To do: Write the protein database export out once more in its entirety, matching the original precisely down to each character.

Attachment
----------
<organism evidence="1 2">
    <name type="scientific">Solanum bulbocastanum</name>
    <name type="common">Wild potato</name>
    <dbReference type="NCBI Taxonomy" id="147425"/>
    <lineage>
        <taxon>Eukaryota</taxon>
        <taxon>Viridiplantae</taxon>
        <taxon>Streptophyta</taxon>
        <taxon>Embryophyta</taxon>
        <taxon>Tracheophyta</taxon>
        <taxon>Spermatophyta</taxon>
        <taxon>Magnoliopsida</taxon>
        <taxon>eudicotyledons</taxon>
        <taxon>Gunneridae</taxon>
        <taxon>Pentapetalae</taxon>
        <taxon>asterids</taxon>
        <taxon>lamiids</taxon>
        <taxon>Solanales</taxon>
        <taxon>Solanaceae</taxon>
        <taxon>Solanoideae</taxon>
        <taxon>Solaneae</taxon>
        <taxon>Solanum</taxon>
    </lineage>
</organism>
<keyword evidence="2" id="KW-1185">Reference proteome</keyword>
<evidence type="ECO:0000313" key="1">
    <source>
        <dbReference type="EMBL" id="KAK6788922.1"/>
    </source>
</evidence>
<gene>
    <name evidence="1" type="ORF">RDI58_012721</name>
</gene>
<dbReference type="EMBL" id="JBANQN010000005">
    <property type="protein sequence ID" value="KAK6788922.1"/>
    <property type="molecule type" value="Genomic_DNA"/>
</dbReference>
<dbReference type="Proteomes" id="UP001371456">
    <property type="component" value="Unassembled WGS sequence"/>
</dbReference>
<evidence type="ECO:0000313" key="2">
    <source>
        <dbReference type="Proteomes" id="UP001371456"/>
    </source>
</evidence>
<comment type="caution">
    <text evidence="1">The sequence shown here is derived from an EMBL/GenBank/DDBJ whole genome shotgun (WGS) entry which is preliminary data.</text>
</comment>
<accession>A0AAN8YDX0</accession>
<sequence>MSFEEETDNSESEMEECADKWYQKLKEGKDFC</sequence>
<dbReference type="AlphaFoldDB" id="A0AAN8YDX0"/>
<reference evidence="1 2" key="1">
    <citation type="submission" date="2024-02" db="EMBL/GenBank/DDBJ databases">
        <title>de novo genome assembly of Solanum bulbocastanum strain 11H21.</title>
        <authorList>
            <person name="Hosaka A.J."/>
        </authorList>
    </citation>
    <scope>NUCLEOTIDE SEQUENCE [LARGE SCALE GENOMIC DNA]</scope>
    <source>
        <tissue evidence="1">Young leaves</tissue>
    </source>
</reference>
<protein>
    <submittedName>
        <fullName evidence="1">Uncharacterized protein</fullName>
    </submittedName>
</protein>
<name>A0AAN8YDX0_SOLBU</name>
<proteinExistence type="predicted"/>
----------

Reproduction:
<organism evidence="1 2">
    <name type="scientific">Solanum bulbocastanum</name>
    <name type="common">Wild potato</name>
    <dbReference type="NCBI Taxonomy" id="147425"/>
    <lineage>
        <taxon>Eukaryota</taxon>
        <taxon>Viridiplantae</taxon>
        <taxon>Streptophyta</taxon>
        <taxon>Embryophyta</taxon>
        <taxon>Tracheophyta</taxon>
        <taxon>Spermatophyta</taxon>
        <taxon>Magnoliopsida</taxon>
        <taxon>eudicotyledons</taxon>
        <taxon>Gunneridae</taxon>
        <taxon>Pentapetalae</taxon>
        <taxon>asterids</taxon>
        <taxon>lamiids</taxon>
        <taxon>Solanales</taxon>
        <taxon>Solanaceae</taxon>
        <taxon>Solanoideae</taxon>
        <taxon>Solaneae</taxon>
        <taxon>Solanum</taxon>
    </lineage>
</organism>
<keyword evidence="2" id="KW-1185">Reference proteome</keyword>
<evidence type="ECO:0000313" key="1">
    <source>
        <dbReference type="EMBL" id="KAK6788922.1"/>
    </source>
</evidence>
<gene>
    <name evidence="1" type="ORF">RDI58_012721</name>
</gene>
<dbReference type="EMBL" id="JBANQN010000005">
    <property type="protein sequence ID" value="KAK6788922.1"/>
    <property type="molecule type" value="Genomic_DNA"/>
</dbReference>
<dbReference type="Proteomes" id="UP001371456">
    <property type="component" value="Unassembled WGS sequence"/>
</dbReference>
<evidence type="ECO:0000313" key="2">
    <source>
        <dbReference type="Proteomes" id="UP001371456"/>
    </source>
</evidence>
<comment type="caution">
    <text evidence="1">The sequence shown here is derived from an EMBL/GenBank/DDBJ whole genome shotgun (WGS) entry which is preliminary data.</text>
</comment>
<accession>A0AAN8YDX0</accession>
<sequence>MSFEEETDNSESEMEECADKWYQKLKEGKDFC</sequence>
<dbReference type="AlphaFoldDB" id="A0AAN8YDX0"/>
<reference evidence="1 2" key="1">
    <citation type="submission" date="2024-02" db="EMBL/GenBank/DDBJ databases">
        <title>de novo genome assembly of Solanum bulbocastanum strain 11H21.</title>
        <authorList>
            <person name="Hosaka A.J."/>
        </authorList>
    </citation>
    <scope>NUCLEOTIDE SEQUENCE [LARGE SCALE GENOMIC DNA]</scope>
    <source>
        <tissue evidence="1">Young leaves</tissue>
    </source>
</reference>
<protein>
    <submittedName>
        <fullName evidence="1">Uncharacterized protein</fullName>
    </submittedName>
</protein>
<name>A0AAN8YDX0_SOLBU</name>
<proteinExistence type="predicted"/>